Computational protocol: Settlement Dynamics and Hierarchy from Agent Decision-Making: a Method Derived from Entropy Maximization

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[…] In the method applied, agents are assumed to be households of varying sizes (e.g., single-person, extended, and multi-family households). Key variables that define the model are given here, including those that are static, calculated, and given as user input. These are defined as: S ij = calculated volume of flow (i.e., movement of people and goods) between agent i and settlement j Z ij = calculated social-environmental attractiveness of settlement j to agent i; this represents all factors (e.g., presence of important temples, other kinship groups, etc.) that make a site attractive to settle at a given time c = operational costs, which includes bringing goods and food (e.g., via land transport) to a settlement to enable its continuity d ij = calculated distance between two sites (i and j) based on the natural log of the cost surface b i = weight for the endogenous or exogenous social benefits (e.g., trade with kinsmen), or benefit multiplier, an agent i has with those of similar social, cultural, or kinship backgrounds, enabling agents to be attracted to other like agents t j  = multiplier for endogenous or exogenous benefits (e.g., a distant state providing more goods to a settlement because of an important temple) provided for settlement j m i = the probability that an agent i will move based on negative or relatively low flow (S ij) α j = return of attractiveness for site j (i.e., this scales attractiveness of sites) based on social-environmental benefits (Z ij) β = measure of difficulty for movement (e.g., conflict limiting movement or settlement policy promoting easy movement); low to high β indicates decreasing to increasing impedance in movement between sites, respectively u j = population of settlement j S ij = calculated volume of flow (i.e., movement of people and goods) between agent i and settlement j Z ij = calculated social-environmental attractiveness of settlement j to agent i; this represents all factors (e.g., presence of important temples, other kinship groups, etc.) that make a site attractive to settle at a given time c = operational costs, which includes bringing goods and food (e.g., via land transport) to a settlement to enable its continuity d ij = calculated distance between two sites (i and j) based on the natural log of the cost surface b i = weight for the endogenous or exogenous social benefits (e.g., trade with kinsmen), or benefit multiplier, an agent i has with those of similar social, cultural, or kinship backgrounds, enabling agents to be attracted to other like agents t j  = multiplier for endogenous or exogenous benefits (e.g., a distant state providing more goods to a settlement because of an important temple) provided for settlement j m i = the probability that an agent i will move based on negative or relatively low flow (S ij) α j = return of attractiveness for site j (i.e., this scales attractiveness of sites) based on social-environmental benefits (Z ij) β = measure of difficulty for movement (e.g., conflict limiting movement or settlement policy promoting easy movement); low to high β indicates decreasing to increasing impedance in movement between sites, respectively u j = population of settlement j Of these variables, five of these are user-defined inputs that are tested in scenarios, which are α, β, m, c, and b. The variable u is generally left static as the proxy used mostly as the output to compare to settlement size from surveys. In addition, t is generally left static (i.e., as 1.0 and all settlements are assumed to have equal benefits) and used only in scenarios where specific settlements have advantages or disadvantages that can affect agent choice. In all scenarios, distance (d) is determined using a cost surface analysis as defined by Fontenari et al. (), which accounts for elevation. This variable is calculated using ASTER () terrain elevation data and measures relatively which sites are more or less costly to travel to from a given site. The variable b is an agent factor that could have many values, and a normal random number generator using a standard deviation to create greater variability allows for varied agent types and benefits; however, a single value is used for scenarios as this allows for an averaged value to be tested. The other variables are calculated within the simulation and discussed below.For the following scenarios, model operations are given below in notation and described qualitatively, provided as a downloadable code (see ), and demonstrated in a model flowchart (Fig. ). The download also has additional explanations regarding how to use the model in Repast Simphony 2.1 (), which was used to execute the simulation, and the scenario data are also provided. The notation numbers used here are indicated in the model flowchart, while the flowchart also indicates the names of the model methods (i.e., names used in code provided) that apply the algorithms below. To begin, after the model has been initialized, the first step in the model is called calculateSocioEnvironment:Fig. 3 1nij<→Zij=ujtjnij>=1→Zij=uj+nijtjbij with Z ij representing attractiveness of location j for agent i based on the population (u) of settlement j, benefits of j (t), and, if there are other agents from the same social group (i.e., (n ij ≥ 1)), benefits ( b ) these type i agents provide to a settlement j. This step is indicated as (1) in Fig. . This step calculates settlement attractiveness, or the reason why people want to settle in a given site, for agents based on endogenous and exogenous links the settlement has as well as those brought by agents with similar status, cultural, or kin backgrounds, with b controlling the relevance of this factor. This essentially allows settlements to be viewed for their sociocultural or environmental benefits, with the specifics of these purposely ignored so as to not make the model too rigid regarding a given case. The next method in the model, flowFromTowns, calls (2–4) below. Starting after the first time step, the following is calculated:2Sij=Zijaje−βlndij with S ij representing proportion of flow, that is movement of goods and people benefiting agent i from settlement j, using Z ij to the power of α with e measuring the effects of cost surface d, taking its natural log, and applying β to regulate how easy it is to move. Alpha, in essence, scales the effects of Z, while β regulates the effects of distance on movement flow. What the step does is enable distance, site attractiveness, and β to affect flow or goods an agent can obtain from settlements. The flow value also has a cost based on distance, which is determined below:3Sij′=Sij−c*lndij This calculation, in effect, can limit site flow benefits to an agent based on distance and other costs. While β relates to the ease of movement, cost is intended to reflect production or unit costs for items or people relative to moving in a given landscape. Cost reflects ideas such as land-based transport (e.g., donkeys carrying grain to and from settlements) that have a given energy or production cost affecting flow. The aggregate of (3) for all settlements affecting agent i creates a net flow for i:4Di=∑Sij′SDj=∑Di with (D i) being net flow for an agent and aggregate flow of all agents in a given settlement is SD. This provides a measure to evaluate total goods and flow an agent is getting and what the total flow is for a given settlement based on all agents in that settlement.The next step involves the key agent-based decision-making focused on in the model, with an agent determining to find a new settlement if needed based on negative or low flow relative to other agents. This conditional, or decision made by the agent, is applied in determineRelocate in the model with the relocate method being applied if the conditional is true; if it is false the simulation returns to (1) here. For the two model methods, including the conditional, they are stated as:5Di<0∨DiR⇒npj=1+nij/ujSDj>0→gj=dij/SDj*npj*bijSDj<0→gj=SDj*dij/npj*bijsj=MINgj∈g which determines, in the first part of this method, if negative flow or flow less than the mean flow for all agents and a probability (R), based on a uniform pseudorandom number generator, being less than m to another settlement for agent i results in the agent making a choice to resettle. This, essentially, allows agents to move if they are not benefiting from their current settlement or they may see their economic/social state is less desirable compared with others. The m factor regulates how important this is to the model. In the next part of this method, the choice of which specific settlement to move to, if the decision to move has been made, is based on the number of people (np) at settlement j that belong to the same social/kin group (n) as i relative to the settlement’s population (u). Then another step in this method is calculated based on if total settlement flow (SD) for j is positive or not and what the relative agent benefits (b) are. This calculation determines estimated benefits (g) for an agent based on distance and presence of social groups (np), including the weight of benefits  an agent has (b). In other words, towns, and thus other individuals in these towns, that have a higher benefit and social connection to an agent are preferred, but this could be mitigated by distance or lack of interest (i.e., low b) in moving to locations with similar social/kin groups. In the final step, the smallest g value, which in this case implies the settlement (s) with the greatest benefit, is selected. While using the minimal value of g (i.e., settlement of greatest benefit) may seem too deterministic, the variable t, as will be demonstrated, can allow greater variability in results.In effect, this last step allows agents not happy with their state in their given location to migrate. If they leave, they decide where to go based on kinship/social connectivity, distance, and social-ecological factors affecting settlements’ total flow (i.e., benefits to a settlement), with these factors’ influence affected by the five user-defined inputs discussed earlier. The last and earlier methods, in fact, are all regulated by the input parameters that the simulation will test, allowing for very different circumstances to be studied for their influence on simulation results. After this step, the model returns to (1) until the end of the simulation. […]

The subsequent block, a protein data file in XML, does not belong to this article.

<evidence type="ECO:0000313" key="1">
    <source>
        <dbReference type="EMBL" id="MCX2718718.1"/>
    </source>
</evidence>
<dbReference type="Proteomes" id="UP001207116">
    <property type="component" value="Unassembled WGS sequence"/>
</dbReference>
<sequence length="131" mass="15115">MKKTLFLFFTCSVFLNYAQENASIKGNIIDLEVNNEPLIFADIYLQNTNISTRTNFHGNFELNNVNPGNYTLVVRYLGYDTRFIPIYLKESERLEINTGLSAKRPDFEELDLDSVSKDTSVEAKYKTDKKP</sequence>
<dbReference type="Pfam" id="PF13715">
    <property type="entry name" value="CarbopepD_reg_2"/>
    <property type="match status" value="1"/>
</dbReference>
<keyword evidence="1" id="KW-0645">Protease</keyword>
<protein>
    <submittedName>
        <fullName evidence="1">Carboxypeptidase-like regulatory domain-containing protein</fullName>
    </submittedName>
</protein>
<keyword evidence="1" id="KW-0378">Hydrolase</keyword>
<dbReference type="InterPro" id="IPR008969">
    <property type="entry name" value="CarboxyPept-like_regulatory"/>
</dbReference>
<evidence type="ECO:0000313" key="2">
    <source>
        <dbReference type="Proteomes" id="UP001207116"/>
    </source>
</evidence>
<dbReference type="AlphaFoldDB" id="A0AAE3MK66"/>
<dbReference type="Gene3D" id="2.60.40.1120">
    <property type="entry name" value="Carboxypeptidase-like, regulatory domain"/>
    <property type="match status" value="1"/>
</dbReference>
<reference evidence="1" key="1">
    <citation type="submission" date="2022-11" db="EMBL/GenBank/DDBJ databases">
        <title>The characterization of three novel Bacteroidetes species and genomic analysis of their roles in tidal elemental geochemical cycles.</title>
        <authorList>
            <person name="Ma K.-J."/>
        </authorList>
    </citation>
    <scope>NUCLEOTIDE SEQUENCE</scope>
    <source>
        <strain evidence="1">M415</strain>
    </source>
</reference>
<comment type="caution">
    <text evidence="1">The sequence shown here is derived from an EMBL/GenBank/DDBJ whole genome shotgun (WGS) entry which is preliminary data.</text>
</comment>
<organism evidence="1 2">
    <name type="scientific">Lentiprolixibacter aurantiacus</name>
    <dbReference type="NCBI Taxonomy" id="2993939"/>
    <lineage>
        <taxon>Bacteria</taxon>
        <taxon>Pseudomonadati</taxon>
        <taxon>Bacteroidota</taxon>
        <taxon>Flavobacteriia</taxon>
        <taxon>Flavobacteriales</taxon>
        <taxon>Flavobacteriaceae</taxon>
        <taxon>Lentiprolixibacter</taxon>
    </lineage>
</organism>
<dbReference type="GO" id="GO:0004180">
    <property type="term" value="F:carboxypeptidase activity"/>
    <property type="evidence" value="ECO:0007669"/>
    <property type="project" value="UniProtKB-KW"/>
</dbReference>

Pipeline specifications

Software tools kinship, Repast Simphony
Application Population genetic analysis
Organisms Homo sapiens